Wednesday, November 2, 2016

Butterflies and Billiards

Review: The Pinball Effect by James Burke

James Burke, founder of The Knowledge Web, who hosted TV's Connections and The Day the Universe Changed, brought his view of the interconnected nature of technological change to this collection of essays. With the network of shotgunned factoids that once characterized his TV essays, Burke sets out to reveal once again how one discovery leads to, not another one, but to multiple others.

Supporting this interconnectedness is a hyperlink gimmick, in which footnote numbers refer the us to a link between the current factoid and one buried further along in the book. 

I last saw this technique used in a juvenile "multiple endings" novel.

Some of the connections revealed by following these links are interesting, but others are a bit of a stretch. For example, the imposition of heavy import duties on fabrics by the Sun King's Minister of Finance, Colbert, is linked to Impressionism and the development of the RGB monitor by way of M.E. Chevreul, the head director of dyeing at the Gobelins tapestry factory in Paris.

Many of the capsule essays in the book (as opposed to the wider network of connections) have made their way to TV. "Hot Pickle," for example, details how spices were the driving motivation for the development of smart bombs (via exploration, leading to the need for better fuel and driving engines, from there to air conditioning, Corning glass and fiberglass, and onward to lasers. The Learning Channel produced it as a separate hour-long feature; Hot Pickle ran again just a few weeks ago, and I was reminded of its source.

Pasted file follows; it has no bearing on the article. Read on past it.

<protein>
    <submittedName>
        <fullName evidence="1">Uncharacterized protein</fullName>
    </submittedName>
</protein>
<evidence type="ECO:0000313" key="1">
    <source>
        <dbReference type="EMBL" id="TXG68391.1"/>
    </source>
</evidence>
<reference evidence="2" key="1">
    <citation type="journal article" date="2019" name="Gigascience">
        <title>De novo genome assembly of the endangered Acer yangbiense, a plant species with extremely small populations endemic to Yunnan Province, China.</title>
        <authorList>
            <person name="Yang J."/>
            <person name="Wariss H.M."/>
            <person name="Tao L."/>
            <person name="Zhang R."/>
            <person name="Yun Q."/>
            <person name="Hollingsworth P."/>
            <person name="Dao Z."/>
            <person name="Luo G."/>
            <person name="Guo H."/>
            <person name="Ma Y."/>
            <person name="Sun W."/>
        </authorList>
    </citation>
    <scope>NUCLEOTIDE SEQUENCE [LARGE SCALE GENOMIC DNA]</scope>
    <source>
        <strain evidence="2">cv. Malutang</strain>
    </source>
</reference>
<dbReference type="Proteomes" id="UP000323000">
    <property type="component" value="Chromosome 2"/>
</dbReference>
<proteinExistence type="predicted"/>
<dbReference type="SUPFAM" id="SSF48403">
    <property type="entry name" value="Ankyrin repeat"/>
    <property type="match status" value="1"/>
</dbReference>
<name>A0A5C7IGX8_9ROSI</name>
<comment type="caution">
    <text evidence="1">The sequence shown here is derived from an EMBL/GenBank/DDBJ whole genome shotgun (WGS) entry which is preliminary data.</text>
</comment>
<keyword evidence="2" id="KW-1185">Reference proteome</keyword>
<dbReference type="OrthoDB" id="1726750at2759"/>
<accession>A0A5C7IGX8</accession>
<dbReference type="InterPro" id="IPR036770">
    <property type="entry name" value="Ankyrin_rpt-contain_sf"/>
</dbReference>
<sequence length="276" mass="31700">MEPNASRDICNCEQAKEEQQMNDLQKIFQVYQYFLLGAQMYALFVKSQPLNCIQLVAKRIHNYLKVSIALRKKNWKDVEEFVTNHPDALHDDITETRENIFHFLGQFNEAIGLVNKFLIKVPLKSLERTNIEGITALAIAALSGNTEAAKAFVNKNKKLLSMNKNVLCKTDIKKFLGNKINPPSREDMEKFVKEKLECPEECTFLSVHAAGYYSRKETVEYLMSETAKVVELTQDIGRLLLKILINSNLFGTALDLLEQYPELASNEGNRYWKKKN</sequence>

So while the book is amusing, with a pleasing focus on progress and technological development, it fails to provide a real sense of the history involved. What Burke has done is provide a series of science sound-bites, carefully calculated to keep the attention of those with short spans. "See, here's a pretty fact! Look, how shiny! But now look, look, no, look here..." This cajoling approach to science history does quite well on TV, but fails to entice in book format.

The one place this book works well is the bathroom. As a short-span reader, it equals most editions of Uncle John's Bathroom Reader, because you get a satisfying sense of informing your brain (however shallowly) while taking care of other business. 

Plus, James Burke, so there's that.